Posts Tagged ‘predator’

Depth perception – or why pigeons bob their heads

// September 22nd, 2010 // 1 Comment » // How Things Work, Science Communication, Science in the Movies

I’ve been doing some science tricks lately that show the difference between both eyes. Simple one, close your left eye and line your two pointer fingers up with one 10cm behind the other. Get them so they are exactly in line and you can only see one finger. Now open your left eye and close your right eye. Not so in line anymore.

So we have two eyes on the front of our face, and they both see slightly different images of our world. Our smarty pants brain puts the images together, but it also notices the difference between the pictures and uses it for depth perception.

The same thing is used in 3D cinema, which you can see when you take off the glasses. There’s two pictures, and when an object is supposed to look closer the two pictures are further apart from each other (winces and waits for SexyMan to correct me.)

That’s why most predators have eyes on the front of their heads, so they can gauge the depth from prey. Prey animals usually have eyes on the sides, so they have a bigger range of vision and can see danger coming.

But when I was doing the hole-in-the-hand trick, it just didn’t work for me. I get a hole on the side, like a someone has taken a nibble out of my hand, but not through the middle like everyone else. Is their something wrong with my depth perception? Am I missing out on a 3D world that everyone else in enjoying in full spectroscopic vision?

My saving grace is those stereogram books, where a 3D picture is hidden inside a pattern and you have to go semi-crosseyed to see it. I rock at those books. Oh yeah. I can see the rabbit, or at least a 3D blob that could be a rabbit.

So I’m hoping I have 3D vision. But I wiki’d depth perception anyway, and it turns out there are lots of ways you can check depth besides having two forward facing eyes. Pigeons bob their heads to do it. By moving their heads a little they can see how objects around them move. Objects which are close to them move a lot, and objects that are far away stay stationary. Try it at home!

Leviathan, the ancient marine predator discovered

// July 6th, 2010 // 1 Comment » // Recent Research, The Realm of Bizzare

Deep in a desert in Peru palaeontologists were searching for a skull. Some years ago, teeth thought to belong to a new species of marine animal had been found, but they needed a head to identify it. Hunting in the richest area for ancient sea remains, luck eluded them until the very last day of their travel. Then they found…

Leviathan melvillei. Named after that most fearsome animal the white whale, likened to Leviathan in Herman Melville’s most excellent book Moby Dick. In the old Testament Leviathan was a sea demon, a guardian of the gates of hell. Other cultures thought a dragon or a crocodile, but in modern Hebrew the word means simply whale.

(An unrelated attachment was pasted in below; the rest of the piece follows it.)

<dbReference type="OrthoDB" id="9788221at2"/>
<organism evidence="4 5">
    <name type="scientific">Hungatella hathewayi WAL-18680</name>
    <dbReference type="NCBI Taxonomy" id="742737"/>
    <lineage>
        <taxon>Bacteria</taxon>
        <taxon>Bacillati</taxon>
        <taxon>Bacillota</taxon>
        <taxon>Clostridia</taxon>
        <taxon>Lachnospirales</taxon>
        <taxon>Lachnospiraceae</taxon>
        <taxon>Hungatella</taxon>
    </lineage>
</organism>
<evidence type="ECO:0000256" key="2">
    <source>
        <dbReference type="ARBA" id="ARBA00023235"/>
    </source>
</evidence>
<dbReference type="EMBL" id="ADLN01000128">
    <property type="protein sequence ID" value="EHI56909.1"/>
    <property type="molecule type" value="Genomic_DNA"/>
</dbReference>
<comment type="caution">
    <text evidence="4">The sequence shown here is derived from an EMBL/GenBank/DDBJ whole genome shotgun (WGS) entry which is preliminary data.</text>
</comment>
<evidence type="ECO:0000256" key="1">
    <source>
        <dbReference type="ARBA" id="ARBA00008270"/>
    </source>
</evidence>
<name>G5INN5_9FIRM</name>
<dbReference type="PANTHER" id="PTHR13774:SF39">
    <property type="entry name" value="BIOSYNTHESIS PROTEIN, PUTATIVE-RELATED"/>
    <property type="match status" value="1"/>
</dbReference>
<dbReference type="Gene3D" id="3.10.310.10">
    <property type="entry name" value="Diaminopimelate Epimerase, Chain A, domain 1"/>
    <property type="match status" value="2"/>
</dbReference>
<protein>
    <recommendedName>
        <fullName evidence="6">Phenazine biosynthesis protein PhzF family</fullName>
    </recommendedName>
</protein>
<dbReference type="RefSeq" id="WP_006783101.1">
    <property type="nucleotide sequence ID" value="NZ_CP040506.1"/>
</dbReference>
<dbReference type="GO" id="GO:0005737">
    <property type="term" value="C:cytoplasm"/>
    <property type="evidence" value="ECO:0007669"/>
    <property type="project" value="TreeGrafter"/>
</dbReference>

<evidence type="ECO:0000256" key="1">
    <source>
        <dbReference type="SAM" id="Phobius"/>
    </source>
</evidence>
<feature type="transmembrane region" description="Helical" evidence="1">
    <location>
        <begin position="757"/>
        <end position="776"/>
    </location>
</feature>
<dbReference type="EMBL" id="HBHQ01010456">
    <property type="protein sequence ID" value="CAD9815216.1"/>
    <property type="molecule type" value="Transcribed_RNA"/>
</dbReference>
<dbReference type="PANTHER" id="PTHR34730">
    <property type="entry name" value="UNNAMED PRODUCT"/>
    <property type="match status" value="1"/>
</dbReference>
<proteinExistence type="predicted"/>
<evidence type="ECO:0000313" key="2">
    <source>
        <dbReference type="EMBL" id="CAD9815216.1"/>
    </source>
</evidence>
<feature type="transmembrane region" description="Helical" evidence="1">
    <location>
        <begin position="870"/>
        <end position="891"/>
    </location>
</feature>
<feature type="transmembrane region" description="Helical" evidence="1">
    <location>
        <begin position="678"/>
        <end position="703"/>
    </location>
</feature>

And what a whale is Leviathan.

With 30 cm long teeth it was a dangerous predator. It may have hunted medium-sized baleen whales, who have no teeth and live on plankton. It’s huge teeth would have inflicted deep bites, tearing the baleen whales into pieces. Leviathan lived some 12 million years ago, and looks similar to a modern day sperm whale.

One major difference between the fossil and modern sperm whales is Leviathan had teeth on both jaws. Modern sperm whales only have teeth on the lower jaw, and eat by sucking squid into their mouth. Killer whales are like the funsize version of Leviathan, with teeth on both jaws and violence towards seals. Watch the YouTube documentary to find out more.

They haven’t found the rest of the fossil, so they don’t know how large the whale was, but it was probably around the same size as the sperm whales of today. That’s really big! The largest animal that has ever lived is the blue whale that is still in the ocean now. There are theories that the blue whale is as big as things will ever get.

And so let us take a moment to think of mighty, mad Ahab. That crazy captain who lost his leg to a sperm whale. Wherever you are, Ahab, I be glad you never lived to see this day. The mighty Moby Dick who stole your sanity had but half the dental framework of legendary Leviathan.

Paper published in Nature. Hat tip to Not Exactly Rocket Science.

Update: The name Leviathan was already taken (whoops!) so it has now been renamed Livyatan melvillei, Livyatan being a Hebrew name for large marine monsters.






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